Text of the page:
Here are some FAQs about the home energy inspection:
How long will it take? The audit process will take about two and a half to three hours, give or take, depending upon the size, age and style of home, set-up requirements and number of problems found. A report will be mailed to you with the specific findings and recommendations. Or, if you are a 'do-it-yourselfer', you can save some money on the cost of the inspection by opting to take your own notes.
Who makes the repairs? Fortunately, most problems can be fixed you, the homeowner, with just a few tools and insulating/sealing materials. Or, if you prefer, I can provide you with recommendations for qualified contractors in the area who specialize in this work.
How much can I expect to save? That will vary by the home and the nature of the findings. On average, I can find about 25% or more savings for the homeowner on their annual heating and cooling costs. Most homeowners may expect the majority of the cost of the inspection and repairs to be offset by the resulting savings within the first year. Going forward, savings can be many hundreds of dollars year-after-year. The inspection can pay for itself many times over!
How do I know if I need this inspection? Nowadays, virtually every home can benefit from this inspection. Homes built before the first energy crisis of the '70s are particularly big energy-wasters. Regardless of when your home was built, if you go around all winter wearing sweaters or sweatshirts to save on heating fuel, and you have rooms that just never seem to get warm, you also might be a good candidate. Perhaps all you really need to do to decide is just look at your heating bill.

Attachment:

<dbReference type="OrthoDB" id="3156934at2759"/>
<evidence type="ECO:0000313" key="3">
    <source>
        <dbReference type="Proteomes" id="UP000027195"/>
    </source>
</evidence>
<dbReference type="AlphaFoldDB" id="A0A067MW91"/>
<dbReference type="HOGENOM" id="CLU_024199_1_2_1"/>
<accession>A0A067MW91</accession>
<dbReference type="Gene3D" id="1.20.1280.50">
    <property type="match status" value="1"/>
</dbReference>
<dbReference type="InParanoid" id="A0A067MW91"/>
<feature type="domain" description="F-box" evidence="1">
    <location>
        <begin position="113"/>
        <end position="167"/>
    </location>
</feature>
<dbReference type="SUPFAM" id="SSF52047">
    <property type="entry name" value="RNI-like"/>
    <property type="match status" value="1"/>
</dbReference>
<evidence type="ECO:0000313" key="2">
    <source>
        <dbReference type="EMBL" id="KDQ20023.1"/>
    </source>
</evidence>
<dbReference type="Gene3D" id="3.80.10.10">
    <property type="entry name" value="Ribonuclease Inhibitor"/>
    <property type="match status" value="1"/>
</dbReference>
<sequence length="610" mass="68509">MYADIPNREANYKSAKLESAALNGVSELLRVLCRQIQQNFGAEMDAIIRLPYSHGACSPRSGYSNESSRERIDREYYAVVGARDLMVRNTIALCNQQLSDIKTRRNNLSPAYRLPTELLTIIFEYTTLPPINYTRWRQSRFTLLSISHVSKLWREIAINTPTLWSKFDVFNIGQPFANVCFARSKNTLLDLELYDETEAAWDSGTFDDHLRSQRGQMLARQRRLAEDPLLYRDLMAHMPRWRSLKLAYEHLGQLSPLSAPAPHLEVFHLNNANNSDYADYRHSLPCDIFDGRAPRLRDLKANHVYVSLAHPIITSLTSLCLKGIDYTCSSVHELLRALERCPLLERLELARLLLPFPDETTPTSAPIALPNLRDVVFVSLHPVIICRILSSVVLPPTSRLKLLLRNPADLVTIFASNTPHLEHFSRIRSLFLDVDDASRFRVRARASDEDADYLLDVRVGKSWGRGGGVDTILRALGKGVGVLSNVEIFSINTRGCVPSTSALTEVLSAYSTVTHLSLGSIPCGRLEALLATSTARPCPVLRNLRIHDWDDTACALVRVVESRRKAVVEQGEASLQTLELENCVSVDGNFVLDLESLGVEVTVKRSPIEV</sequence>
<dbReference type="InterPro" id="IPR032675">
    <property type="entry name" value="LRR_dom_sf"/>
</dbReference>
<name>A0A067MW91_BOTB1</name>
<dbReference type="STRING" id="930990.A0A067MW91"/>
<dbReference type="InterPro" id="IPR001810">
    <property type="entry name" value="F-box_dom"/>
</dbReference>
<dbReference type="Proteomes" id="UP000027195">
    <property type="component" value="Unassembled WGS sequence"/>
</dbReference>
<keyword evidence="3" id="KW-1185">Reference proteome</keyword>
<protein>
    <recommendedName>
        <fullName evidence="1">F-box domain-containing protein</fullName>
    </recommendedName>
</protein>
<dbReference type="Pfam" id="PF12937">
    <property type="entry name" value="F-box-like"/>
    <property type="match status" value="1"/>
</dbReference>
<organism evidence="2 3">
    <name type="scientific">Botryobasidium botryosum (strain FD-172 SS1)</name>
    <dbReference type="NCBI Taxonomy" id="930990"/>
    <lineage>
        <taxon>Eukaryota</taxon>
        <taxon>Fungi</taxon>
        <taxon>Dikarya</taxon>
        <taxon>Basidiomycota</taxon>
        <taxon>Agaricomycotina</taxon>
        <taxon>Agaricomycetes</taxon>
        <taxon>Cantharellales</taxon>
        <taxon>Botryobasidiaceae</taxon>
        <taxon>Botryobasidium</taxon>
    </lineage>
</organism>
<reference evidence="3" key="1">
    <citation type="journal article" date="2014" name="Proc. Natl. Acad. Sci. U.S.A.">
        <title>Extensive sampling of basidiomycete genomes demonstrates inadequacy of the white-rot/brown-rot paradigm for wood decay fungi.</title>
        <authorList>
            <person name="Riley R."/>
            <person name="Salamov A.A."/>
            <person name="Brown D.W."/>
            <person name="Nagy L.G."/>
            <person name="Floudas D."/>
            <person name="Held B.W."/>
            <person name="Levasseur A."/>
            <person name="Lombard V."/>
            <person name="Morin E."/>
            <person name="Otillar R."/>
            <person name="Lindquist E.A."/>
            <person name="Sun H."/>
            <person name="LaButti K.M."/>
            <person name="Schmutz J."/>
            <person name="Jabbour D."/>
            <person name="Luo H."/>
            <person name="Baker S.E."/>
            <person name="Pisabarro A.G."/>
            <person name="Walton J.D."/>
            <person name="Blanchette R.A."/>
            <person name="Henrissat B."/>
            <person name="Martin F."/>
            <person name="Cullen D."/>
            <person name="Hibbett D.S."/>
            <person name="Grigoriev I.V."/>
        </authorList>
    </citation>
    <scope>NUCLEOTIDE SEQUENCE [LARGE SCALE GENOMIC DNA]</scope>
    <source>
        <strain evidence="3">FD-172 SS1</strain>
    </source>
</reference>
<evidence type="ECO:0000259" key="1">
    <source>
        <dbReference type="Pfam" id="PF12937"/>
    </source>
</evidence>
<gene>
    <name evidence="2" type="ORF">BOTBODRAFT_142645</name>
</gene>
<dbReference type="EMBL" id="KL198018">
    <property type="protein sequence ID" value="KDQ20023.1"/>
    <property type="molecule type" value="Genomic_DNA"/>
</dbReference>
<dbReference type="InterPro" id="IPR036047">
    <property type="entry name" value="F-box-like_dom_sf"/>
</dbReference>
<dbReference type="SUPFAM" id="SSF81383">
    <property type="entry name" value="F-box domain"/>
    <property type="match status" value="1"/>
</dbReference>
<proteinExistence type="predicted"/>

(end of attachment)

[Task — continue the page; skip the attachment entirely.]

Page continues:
Special Note: I hear this one often: 'I don't need an energy inspection -- I'm buying a woodstove.' Burning wood is 10% to 40% efficient at best -- most of the heat is lost up the chimney. Unless you have access to unlimited, free, seasoned wood, you are just going to trade expenses from one heat source to an alternate (smoky, dirty, less-efficient) heat source. You'll end up with one room that is stifling hot while the peripheral rooms get even chiller. Buying a woodstove or pellet stove because your house is inefficient is like buying a skateboard because your car needs a tune-up.
Your home was designed to work with your main heating system. Have the energy inspection done, make the repairs, and re-gain cost-efficient comfortable living.
What will the inspection cost? The cost is typically less than a realty inspection and is based upon square footage and age of the home. For the average size home, the inspection with a full report will run about $475. if you take your own notes, $375. Weigh that against annual savings, on average, of 200 gallons or more of heating oil at $4.25/gal (or equivalent in gas or electric). There is no better investment you can make in your home.
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Last modified: May 30, 2013